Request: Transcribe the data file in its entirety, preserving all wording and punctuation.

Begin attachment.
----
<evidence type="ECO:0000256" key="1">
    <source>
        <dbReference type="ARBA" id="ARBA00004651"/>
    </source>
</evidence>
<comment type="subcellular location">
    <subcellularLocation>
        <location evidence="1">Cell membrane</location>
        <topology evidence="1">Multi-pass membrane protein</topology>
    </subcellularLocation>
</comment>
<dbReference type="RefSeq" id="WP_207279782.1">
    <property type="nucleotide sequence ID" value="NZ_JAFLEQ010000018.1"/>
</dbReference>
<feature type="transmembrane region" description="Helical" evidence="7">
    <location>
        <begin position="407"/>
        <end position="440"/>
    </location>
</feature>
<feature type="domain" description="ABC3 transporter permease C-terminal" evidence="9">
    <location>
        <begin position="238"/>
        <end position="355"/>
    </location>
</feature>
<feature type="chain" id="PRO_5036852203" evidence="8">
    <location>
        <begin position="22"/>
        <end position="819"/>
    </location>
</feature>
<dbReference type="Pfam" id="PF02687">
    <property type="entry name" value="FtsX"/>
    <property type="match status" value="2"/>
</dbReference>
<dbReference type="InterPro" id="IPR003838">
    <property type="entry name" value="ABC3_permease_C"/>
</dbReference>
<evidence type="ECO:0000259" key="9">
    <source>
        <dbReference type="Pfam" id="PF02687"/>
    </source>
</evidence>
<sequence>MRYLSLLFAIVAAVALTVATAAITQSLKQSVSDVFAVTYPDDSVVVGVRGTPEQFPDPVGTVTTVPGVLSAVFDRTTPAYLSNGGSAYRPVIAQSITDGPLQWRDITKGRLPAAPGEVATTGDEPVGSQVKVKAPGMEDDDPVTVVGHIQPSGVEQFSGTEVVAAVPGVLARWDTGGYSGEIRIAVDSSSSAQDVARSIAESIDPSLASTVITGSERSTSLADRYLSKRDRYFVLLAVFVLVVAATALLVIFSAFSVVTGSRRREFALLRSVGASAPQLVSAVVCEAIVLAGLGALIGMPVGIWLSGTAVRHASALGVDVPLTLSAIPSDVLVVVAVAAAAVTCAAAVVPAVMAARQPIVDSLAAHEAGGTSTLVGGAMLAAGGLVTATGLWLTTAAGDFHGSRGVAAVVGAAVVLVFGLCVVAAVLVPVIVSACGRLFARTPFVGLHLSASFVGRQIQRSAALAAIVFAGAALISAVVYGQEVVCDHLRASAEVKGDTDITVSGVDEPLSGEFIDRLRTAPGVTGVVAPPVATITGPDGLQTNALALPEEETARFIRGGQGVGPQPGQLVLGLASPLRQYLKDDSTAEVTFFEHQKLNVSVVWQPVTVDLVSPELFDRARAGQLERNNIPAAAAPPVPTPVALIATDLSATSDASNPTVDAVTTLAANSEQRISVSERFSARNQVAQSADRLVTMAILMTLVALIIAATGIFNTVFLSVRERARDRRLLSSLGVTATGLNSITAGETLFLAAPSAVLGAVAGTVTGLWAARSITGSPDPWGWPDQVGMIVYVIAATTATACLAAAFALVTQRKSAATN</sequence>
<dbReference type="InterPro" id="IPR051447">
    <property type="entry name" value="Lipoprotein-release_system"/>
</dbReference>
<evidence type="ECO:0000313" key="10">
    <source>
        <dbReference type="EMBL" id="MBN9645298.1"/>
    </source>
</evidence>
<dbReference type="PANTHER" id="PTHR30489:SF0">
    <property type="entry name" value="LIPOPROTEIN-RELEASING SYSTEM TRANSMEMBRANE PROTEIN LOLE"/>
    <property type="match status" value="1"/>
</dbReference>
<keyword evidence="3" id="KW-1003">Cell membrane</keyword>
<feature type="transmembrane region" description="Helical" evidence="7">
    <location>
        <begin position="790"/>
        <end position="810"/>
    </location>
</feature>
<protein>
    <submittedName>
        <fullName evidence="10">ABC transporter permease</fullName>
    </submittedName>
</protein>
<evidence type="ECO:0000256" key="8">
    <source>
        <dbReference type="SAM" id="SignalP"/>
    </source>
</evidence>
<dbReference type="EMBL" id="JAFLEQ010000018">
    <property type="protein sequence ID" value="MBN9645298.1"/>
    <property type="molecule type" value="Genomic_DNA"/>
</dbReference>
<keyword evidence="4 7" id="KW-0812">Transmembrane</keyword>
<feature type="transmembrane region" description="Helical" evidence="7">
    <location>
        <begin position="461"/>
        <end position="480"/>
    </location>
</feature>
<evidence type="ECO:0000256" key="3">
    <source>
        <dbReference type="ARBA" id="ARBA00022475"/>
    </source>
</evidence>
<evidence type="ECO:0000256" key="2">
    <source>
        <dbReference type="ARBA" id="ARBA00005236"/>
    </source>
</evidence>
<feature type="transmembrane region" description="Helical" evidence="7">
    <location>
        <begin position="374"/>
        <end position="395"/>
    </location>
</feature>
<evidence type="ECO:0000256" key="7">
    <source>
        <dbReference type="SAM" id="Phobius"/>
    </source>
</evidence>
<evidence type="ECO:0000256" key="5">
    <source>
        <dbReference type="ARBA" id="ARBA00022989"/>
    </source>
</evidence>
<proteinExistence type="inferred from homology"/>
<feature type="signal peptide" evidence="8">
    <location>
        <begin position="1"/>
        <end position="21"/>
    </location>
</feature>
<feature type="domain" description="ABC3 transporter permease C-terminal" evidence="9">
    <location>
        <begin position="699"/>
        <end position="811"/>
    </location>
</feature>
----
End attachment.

<evidence type="ECO:0000256" key="1">
    <source>
        <dbReference type="ARBA" id="ARBA00004651"/>
    </source>
</evidence>
<comment type="subcellular location">
    <subcellularLocation>
        <location evidence="1">Cell membrane</location>
        <topology evidence="1">Multi-pass membrane protein</topology>
    </subcellularLocation>
</comment>
<dbReference type="RefSeq" id="WP_207279782.1">
    <property type="nucleotide sequence ID" value="NZ_JAFLEQ010000018.1"/>
</dbReference>
<feature type="transmembrane region" description="Helical" evidence="7">
    <location>
        <begin position="407"/>
        <end position="440"/>
    </location>
</feature>
<feature type="domain" description="ABC3 transporter permease C-terminal" evidence="9">
    <location>
        <begin position="238"/>
        <end position="355"/>
    </location>
</feature>
<feature type="chain" id="PRO_5036852203" evidence="8">
    <location>
        <begin position="22"/>
        <end position="819"/>
    </location>
</feature>
<dbReference type="Pfam" id="PF02687">
    <property type="entry name" value="FtsX"/>
    <property type="match status" value="2"/>
</dbReference>
<dbReference type="InterPro" id="IPR003838">
    <property type="entry name" value="ABC3_permease_C"/>
</dbReference>
<evidence type="ECO:0000259" key="9">
    <source>
        <dbReference type="Pfam" id="PF02687"/>
    </source>
</evidence>
<sequence>MRYLSLLFAIVAAVALTVATAAITQSLKQSVSDVFAVTYPDDSVVVGVRGTPEQFPDPVGTVTTVPGVLSAVFDRTTPAYLSNGGSAYRPVIAQSITDGPLQWRDITKGRLPAAPGEVATTGDEPVGSQVKVKAPGMEDDDPVTVVGHIQPSGVEQFSGTEVVAAVPGVLARWDTGGYSGEIRIAVDSSSSAQDVARSIAESIDPSLASTVITGSERSTSLADRYLSKRDRYFVLLAVFVLVVAATALLVIFSAFSVVTGSRRREFALLRSVGASAPQLVSAVVCEAIVLAGLGALIGMPVGIWLSGTAVRHASALGVDVPLTLSAIPSDVLVVVAVAAAAVTCAAAVVPAVMAARQPIVDSLAAHEAGGTSTLVGGAMLAAGGLVTATGLWLTTAAGDFHGSRGVAAVVGAAVVLVFGLCVVAAVLVPVIVSACGRLFARTPFVGLHLSASFVGRQIQRSAALAAIVFAGAALISAVVYGQEVVCDHLRASAEVKGDTDITVSGVDEPLSGEFIDRLRTAPGVTGVVAPPVATITGPDGLQTNALALPEEETARFIRGGQGVGPQPGQLVLGLASPLRQYLKDDSTAEVTFFEHQKLNVSVVWQPVTVDLVSPELFDRARAGQLERNNIPAAAAPPVPTPVALIATDLSATSDASNPTVDAVTTLAANSEQRISVSERFSARNQVAQSADRLVTMAILMTLVALIIAATGIFNTVFLSVRERARDRRLLSSLGVTATGLNSITAGETLFLAAPSAVLGAVAGTVTGLWAARSITGSPDPWGWPDQVGMIVYVIAATTATACLAAAFALVTQRKSAATN</sequence>
<dbReference type="InterPro" id="IPR051447">
    <property type="entry name" value="Lipoprotein-release_system"/>
</dbReference>
<evidence type="ECO:0000313" key="10">
    <source>
        <dbReference type="EMBL" id="MBN9645298.1"/>
    </source>
</evidence>
<dbReference type="PANTHER" id="PTHR30489:SF0">
    <property type="entry name" value="LIPOPROTEIN-RELEASING SYSTEM TRANSMEMBRANE PROTEIN LOLE"/>
    <property type="match status" value="1"/>
</dbReference>
<keyword evidence="3" id="KW-1003">Cell membrane</keyword>
<feature type="transmembrane region" description="Helical" evidence="7">
    <location>
        <begin position="790"/>
        <end position="810"/>
    </location>
</feature>
<protein>
    <submittedName>
        <fullName evidence="10">ABC transporter permease</fullName>
    </submittedName>
</protein>
<evidence type="ECO:0000256" key="8">
    <source>
        <dbReference type="SAM" id="SignalP"/>
    </source>
</evidence>
<dbReference type="EMBL" id="JAFLEQ010000018">
    <property type="protein sequence ID" value="MBN9645298.1"/>
    <property type="molecule type" value="Genomic_DNA"/>
</dbReference>
<keyword evidence="4 7" id="KW-0812">Transmembrane</keyword>
<feature type="transmembrane region" description="Helical" evidence="7">
    <location>
        <begin position="461"/>
        <end position="480"/>
    </location>
</feature>
<evidence type="ECO:0000256" key="3">
    <source>
        <dbReference type="ARBA" id="ARBA00022475"/>
    </source>
</evidence>
<evidence type="ECO:0000256" key="2">
    <source>
        <dbReference type="ARBA" id="ARBA00005236"/>
    </source>
</evidence>
<feature type="transmembrane region" description="Helical" evidence="7">
    <location>
        <begin position="374"/>
        <end position="395"/>
    </location>
</feature>
<evidence type="ECO:0000256" key="7">
    <source>
        <dbReference type="SAM" id="Phobius"/>
    </source>
</evidence>
<evidence type="ECO:0000256" key="5">
    <source>
        <dbReference type="ARBA" id="ARBA00022989"/>
    </source>
</evidence>
<proteinExistence type="inferred from homology"/>
<feature type="signal peptide" evidence="8">
    <location>
        <begin position="1"/>
        <end position="21"/>
    </location>
</feature>
<feature type="domain" description="ABC3 transporter permease C-terminal" evidence="9">
    <location>
        <begin position="699"/>
        <end position="811"/>
    </location>
</feature>